MADISON, Wis. -- After 30 years, 26 Big Ten Conference championships and countless contributions to his sport, Ed Nuttycombe is retiring from his position as head coach of the Wisconsin men’s track and field program.

Nuttycombe announced his retirement Friday, following the completion of his 30th season as the Badgers’ head coach.

“I just feel the time is right,” Nuttycombe said. “There is probably never a ‘good time’ to walk away from something that has meant so much to you for so long, but I’m excited about what the future holds for me and my family.”

“Ed’s career is unparalleled,” UW Director of Athletics Barry Alvarez said. “The success is obvious when you look at the numbers, but the way he succeeded with integrity and touched so many people across his program and his sport is what speaks volumes about the job he did as a head coach.

“To be able to adapt to all the changes in society and in student-athletes over the last 30 years while maintaining such a high level of success is truly remarkable.”

“I’ve been fortunate to have the opportunity to work with Ed as a colleague and as an administrator during my career,” Alvarez added. “I hate to see him go, but I wish the best for Ed, Diane and their family in retirement.”

Nuttycombe will remain with the Badgers through the summer, with his official retirement date yet to be determined. He plans on keeping his residence in Madison with his wife, Diane, and continuing to be involved with the track program in his retirement.

“I certainly want to remain part of the program at some level, and I’ll have that discussion with whoever succeeds me,” he said. “These guys haven’t seen the last of me.”

UW’s next coach would be fortunate to have Nuttycombe’s expertise to lean on. He leaves the head coach’s post with a record unequaled in the history of UW and the Big Ten.

No coach in conference history -- in any sport -- has won as many Big Ten titles as the 26 Nuttycombe’s teams collected, including the 2012 outdoor and 2013 indoor crowns.

Add in cross country -- a program for which he was responsible but didn’t directly coach -- and UW collected 52 Big Ten championships under Nuttycombe’s watch. That’s 15 more than the rest of the league combined (37) since he took over the Badgers program in 1984.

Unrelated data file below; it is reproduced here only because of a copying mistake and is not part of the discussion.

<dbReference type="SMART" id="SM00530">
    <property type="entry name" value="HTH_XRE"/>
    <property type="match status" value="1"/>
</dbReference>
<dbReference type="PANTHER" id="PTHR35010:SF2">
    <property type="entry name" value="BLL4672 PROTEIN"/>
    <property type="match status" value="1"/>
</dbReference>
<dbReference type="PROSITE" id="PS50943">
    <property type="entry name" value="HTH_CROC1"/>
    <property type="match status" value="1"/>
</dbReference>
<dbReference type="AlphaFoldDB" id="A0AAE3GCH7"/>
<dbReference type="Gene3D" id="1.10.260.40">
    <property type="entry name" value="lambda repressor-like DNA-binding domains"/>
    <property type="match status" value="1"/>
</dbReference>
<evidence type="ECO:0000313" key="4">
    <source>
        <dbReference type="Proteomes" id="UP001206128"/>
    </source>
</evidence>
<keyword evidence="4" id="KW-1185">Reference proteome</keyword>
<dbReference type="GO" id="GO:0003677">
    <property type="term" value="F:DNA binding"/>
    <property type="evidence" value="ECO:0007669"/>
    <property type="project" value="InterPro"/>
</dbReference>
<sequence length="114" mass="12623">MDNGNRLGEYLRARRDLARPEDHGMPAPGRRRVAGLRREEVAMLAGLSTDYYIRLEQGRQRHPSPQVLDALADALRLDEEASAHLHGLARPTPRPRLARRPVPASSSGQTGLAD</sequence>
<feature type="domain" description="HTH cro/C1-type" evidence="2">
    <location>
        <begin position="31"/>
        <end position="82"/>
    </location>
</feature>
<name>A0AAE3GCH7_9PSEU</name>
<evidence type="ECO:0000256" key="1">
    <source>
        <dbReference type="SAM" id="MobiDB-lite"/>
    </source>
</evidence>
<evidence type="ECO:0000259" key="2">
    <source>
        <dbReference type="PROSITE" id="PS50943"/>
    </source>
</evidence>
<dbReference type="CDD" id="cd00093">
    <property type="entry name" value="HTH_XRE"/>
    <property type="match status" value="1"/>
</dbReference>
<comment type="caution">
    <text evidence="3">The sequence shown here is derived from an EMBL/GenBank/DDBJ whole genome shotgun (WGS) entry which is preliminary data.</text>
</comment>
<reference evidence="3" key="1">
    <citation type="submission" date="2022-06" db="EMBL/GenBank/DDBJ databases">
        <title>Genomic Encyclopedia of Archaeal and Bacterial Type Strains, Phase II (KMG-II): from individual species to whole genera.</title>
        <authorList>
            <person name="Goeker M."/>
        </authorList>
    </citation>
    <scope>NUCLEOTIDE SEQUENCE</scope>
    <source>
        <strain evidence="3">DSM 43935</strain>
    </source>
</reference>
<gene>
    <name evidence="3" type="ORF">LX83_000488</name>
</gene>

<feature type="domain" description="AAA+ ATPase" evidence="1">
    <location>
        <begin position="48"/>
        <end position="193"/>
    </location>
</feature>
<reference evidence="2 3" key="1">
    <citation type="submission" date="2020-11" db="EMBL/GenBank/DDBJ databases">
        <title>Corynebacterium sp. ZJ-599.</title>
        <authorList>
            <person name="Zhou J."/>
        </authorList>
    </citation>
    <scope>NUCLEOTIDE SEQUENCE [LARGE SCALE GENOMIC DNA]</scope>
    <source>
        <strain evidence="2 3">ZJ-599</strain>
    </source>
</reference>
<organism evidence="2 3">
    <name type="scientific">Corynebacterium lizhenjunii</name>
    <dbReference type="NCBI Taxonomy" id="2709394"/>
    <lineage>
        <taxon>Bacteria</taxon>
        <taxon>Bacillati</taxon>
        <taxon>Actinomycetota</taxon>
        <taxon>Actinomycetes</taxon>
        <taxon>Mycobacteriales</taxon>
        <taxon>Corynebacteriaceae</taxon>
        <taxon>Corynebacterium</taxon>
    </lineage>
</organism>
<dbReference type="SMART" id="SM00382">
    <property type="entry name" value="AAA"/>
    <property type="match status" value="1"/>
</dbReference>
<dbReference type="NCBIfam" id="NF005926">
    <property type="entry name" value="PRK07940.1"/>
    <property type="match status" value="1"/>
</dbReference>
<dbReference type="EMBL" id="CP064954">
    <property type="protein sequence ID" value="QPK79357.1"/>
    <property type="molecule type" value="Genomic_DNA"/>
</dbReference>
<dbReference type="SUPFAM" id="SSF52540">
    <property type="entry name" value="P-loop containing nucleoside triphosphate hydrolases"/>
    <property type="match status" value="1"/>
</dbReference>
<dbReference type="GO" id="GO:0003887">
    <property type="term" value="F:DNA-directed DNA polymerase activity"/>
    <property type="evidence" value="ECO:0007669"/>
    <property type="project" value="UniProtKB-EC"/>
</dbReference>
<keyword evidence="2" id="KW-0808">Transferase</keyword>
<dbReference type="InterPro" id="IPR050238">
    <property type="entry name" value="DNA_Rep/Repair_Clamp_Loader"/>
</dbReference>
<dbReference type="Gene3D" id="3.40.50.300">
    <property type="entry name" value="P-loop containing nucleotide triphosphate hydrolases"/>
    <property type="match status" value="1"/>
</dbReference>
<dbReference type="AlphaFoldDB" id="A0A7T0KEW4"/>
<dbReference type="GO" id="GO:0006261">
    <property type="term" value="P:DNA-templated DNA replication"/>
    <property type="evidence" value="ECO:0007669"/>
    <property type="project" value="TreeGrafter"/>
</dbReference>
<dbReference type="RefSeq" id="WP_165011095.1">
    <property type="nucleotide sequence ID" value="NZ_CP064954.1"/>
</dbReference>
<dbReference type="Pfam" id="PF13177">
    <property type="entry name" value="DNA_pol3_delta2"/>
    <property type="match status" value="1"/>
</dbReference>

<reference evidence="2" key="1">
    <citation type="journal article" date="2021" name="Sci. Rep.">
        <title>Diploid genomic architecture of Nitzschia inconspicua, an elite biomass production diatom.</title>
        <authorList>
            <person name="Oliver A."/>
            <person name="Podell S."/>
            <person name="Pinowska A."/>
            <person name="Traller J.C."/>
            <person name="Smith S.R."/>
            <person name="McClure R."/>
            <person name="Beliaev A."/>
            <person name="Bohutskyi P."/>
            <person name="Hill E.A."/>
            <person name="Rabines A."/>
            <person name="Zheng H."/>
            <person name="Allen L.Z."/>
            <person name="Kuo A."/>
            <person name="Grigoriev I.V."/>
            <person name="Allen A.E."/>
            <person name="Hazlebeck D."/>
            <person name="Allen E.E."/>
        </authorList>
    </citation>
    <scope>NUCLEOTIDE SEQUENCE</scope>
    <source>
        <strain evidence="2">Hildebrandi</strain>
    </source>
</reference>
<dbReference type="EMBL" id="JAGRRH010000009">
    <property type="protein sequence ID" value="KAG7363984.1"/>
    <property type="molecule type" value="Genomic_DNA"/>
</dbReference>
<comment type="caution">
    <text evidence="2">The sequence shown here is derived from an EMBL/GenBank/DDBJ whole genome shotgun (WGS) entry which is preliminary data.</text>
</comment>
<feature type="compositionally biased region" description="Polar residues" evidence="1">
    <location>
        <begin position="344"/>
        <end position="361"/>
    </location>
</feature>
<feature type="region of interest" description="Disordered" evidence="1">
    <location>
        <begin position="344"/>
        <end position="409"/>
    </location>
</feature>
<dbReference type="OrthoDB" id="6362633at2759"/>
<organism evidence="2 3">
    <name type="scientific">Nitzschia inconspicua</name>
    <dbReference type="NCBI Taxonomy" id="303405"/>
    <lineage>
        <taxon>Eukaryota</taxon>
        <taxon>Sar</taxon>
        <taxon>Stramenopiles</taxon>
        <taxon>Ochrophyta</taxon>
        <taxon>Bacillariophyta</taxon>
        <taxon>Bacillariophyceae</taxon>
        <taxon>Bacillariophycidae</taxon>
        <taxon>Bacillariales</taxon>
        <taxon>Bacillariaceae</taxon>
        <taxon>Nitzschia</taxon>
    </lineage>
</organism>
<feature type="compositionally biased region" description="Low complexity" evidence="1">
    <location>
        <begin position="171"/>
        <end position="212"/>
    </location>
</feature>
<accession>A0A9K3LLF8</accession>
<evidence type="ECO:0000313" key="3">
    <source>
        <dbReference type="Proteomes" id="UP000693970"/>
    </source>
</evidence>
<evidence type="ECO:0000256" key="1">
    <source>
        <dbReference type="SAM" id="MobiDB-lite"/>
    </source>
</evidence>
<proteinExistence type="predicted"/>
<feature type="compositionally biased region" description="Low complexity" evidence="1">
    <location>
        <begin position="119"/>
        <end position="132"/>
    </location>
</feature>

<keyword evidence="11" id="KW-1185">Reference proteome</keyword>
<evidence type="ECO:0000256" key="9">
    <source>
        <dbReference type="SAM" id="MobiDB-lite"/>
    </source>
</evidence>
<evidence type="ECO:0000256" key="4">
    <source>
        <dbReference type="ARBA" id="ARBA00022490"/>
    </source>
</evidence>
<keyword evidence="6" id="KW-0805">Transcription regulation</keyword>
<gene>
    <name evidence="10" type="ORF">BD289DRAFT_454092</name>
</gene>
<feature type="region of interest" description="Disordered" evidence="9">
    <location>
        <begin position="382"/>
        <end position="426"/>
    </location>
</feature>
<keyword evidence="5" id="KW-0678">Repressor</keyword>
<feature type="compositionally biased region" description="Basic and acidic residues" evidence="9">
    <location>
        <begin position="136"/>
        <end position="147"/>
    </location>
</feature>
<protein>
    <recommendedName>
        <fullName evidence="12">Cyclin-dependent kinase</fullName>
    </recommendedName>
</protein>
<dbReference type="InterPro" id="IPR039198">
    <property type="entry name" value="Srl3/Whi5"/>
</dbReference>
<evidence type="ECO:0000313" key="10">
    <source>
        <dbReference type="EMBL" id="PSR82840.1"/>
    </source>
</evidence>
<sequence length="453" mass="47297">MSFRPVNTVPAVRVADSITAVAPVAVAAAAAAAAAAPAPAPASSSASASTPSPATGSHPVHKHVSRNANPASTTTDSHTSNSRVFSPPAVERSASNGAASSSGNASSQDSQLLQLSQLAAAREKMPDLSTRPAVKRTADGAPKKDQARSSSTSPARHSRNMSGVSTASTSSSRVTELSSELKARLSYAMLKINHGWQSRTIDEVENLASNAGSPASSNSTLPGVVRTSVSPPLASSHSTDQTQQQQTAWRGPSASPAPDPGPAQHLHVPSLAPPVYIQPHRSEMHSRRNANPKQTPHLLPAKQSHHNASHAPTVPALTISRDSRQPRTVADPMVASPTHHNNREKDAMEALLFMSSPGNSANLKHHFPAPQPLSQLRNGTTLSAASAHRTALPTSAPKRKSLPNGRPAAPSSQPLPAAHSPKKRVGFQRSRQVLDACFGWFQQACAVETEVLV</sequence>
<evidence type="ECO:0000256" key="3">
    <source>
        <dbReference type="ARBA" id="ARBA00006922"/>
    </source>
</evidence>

Indiana and Minnesota are tied for the next highest totals in that span -- with nine each.

Since 2000, Wisconsin has won a total of 30 Big Ten titles between cross country and track, with the rest of the conference combining for 10.

On 10 occasions under Nuttycombe’s direction, the Badgers swept the cross country and indoor and outdoor track titles in the same season to earn the Big Ten “Triple Crown.”

After Nuttycombe took over the Badgers’ running programs, UW claimed four NCAA championships in cross country, most recently in 2011.

The crowning achievement of Nuttycombe’s decorated career, however, was winning the team title -- the first ever for a Big Ten program -- at the 2007 NCAA Indoor Championships. The national championship represented one of the Badgers’ four NCAA podium finishes under Nuttycombe, which included a third-place finish indoors in 2013.

For his part in UW’s success, Nuttycombe earned Big Ten Coach of the Year honors an unprecedented 22 times. He also was named Great Lakes Regional Coach of the Year by the U.S. Track & Field and Cross Country Coaches Association 11 times since 1995, including for the 2013 indoor season.

After leading the Badgers to the 2007 NCAA title, Nuttycombe was named USTFCCCA National Coach of the Year.

However, for Nuttycombe, it was always about the athletes wearing “Wisconsin” across their chests.

Ten Badgers combined to claim a total of 11 individual NCAA championships under Nuttycombe, including the five national titles claimed by Chris Solinsky from 2005-07. UW had three champions outdoors in 1997 alone, with Reggie Torian in the 110 hurdles, Pascal Dobert in the 3000 steeplechase and James Dunkleberger in the decathlon.

Solinsky’s school-record 11 All-America citations were among the remarkable total of 187 All-America awards collected by UW athletes during his tenure.

Nuttycombe’s program produced five Olympians, including three that competed on the sport’s ultimate stage at the 2012 Games in London: Mohammed Ahmed, Evan Jager and Matt Tegenkamp.

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